CULTURE PLAN IN CHURCH FACELIF; NEW LEASE OF LIFE FOR CRUMBLING BUILDING.
THE crumbling former Welsh Presbyterian church in Toxteth could be given a new lease of life as a cultural, sports and arts centre.
Last week the ECHO revealed it was adding the Grade II listed structure in Princes Road, designed by celebrated architects William and George Audsley, to its Stop the Rot campaign.
Liverpool city council served an Urgent Works Notice on the owners, the Nigerian-based Brotherhood of the Cross and Star, before Christmas. It feared parts of the 135-year-old church could collapse.
Work is now almost complete on clearing the vandal-hit interior and removing parts of the roof.
The Manchester-based Youth Charter for Sport, Culture and the Arts charity, which has previously been unsuccessful with its plans to build a sporting centre at the church, says it is confident it can go ahead and create a unique community facility on the site.
Executive chairman Geoff Thompson says the proposed African Cultural Centre scheme, which could cost more than pounds 2m, has the backing of the Merseyside Association of Ghanaians, as well as the local community, and will compliment Liverpool's 2008 Capital of Culture bid.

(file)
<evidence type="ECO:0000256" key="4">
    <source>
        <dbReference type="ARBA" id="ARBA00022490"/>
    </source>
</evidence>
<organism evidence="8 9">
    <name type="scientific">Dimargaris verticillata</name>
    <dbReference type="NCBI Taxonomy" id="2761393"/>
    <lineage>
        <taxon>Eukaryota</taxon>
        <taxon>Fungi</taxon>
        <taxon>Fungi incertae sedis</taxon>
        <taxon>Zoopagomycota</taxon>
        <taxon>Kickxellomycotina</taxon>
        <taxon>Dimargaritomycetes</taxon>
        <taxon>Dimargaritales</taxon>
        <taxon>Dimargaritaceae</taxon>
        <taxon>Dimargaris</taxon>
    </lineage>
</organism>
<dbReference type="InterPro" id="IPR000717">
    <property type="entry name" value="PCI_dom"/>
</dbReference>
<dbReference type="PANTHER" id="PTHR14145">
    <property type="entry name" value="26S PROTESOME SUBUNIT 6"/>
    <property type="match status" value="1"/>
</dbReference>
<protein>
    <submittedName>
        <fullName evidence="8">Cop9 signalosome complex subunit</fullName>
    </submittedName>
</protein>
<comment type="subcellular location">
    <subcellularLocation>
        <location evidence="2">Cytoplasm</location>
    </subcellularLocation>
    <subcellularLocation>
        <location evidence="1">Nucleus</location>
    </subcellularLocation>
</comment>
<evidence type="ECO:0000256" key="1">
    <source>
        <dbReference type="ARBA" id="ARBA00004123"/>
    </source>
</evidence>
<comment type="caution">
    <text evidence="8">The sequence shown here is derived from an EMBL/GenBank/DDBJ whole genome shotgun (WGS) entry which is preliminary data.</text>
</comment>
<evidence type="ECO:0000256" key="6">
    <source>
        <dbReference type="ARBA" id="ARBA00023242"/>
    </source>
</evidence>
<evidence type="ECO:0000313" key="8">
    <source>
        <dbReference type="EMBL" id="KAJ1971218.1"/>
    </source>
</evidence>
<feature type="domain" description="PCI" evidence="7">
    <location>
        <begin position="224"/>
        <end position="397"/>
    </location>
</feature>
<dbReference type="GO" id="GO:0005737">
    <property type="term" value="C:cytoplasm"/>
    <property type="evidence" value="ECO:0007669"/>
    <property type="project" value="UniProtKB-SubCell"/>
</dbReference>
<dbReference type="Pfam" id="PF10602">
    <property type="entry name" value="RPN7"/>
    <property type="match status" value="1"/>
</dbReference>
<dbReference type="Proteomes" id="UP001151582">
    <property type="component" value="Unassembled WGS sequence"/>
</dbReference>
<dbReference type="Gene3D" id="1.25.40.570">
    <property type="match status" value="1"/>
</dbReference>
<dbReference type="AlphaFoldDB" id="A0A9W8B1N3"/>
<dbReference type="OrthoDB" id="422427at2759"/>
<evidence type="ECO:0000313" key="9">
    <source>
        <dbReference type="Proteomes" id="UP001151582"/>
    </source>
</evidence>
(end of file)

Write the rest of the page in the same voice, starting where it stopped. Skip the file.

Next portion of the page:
He said: ``The centre will reflect sporting, artistic, economic and spiritual heritage, incorporating a programme of activities reflecting the original proposals and aspirations of the young people and wider community of Granby Toxteth.''
The centre would include a youth zone to promote citizenship through sport and the arts, a community zone to foster relationships between young people and other members of the population, an enterprise zone, an IT zone, and a unique display celebrating the diverse cultures present in Liverpool.
YCSCA is a nongovernmental organisation launched in 1993 as part of Manchester's 2000 Olympic bid and successful 2002 Commonwealth Games bid.
It campaigns and promotes the role and value of sport, art and technology as a way of socially including and developing young people for life.
NEW ROLE: The former Welsh Presbyterian church could become a cultural centre
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|Publication:||Liverpool Echo (Liverpool, England)|
|Date:||Feb 4, 2003|
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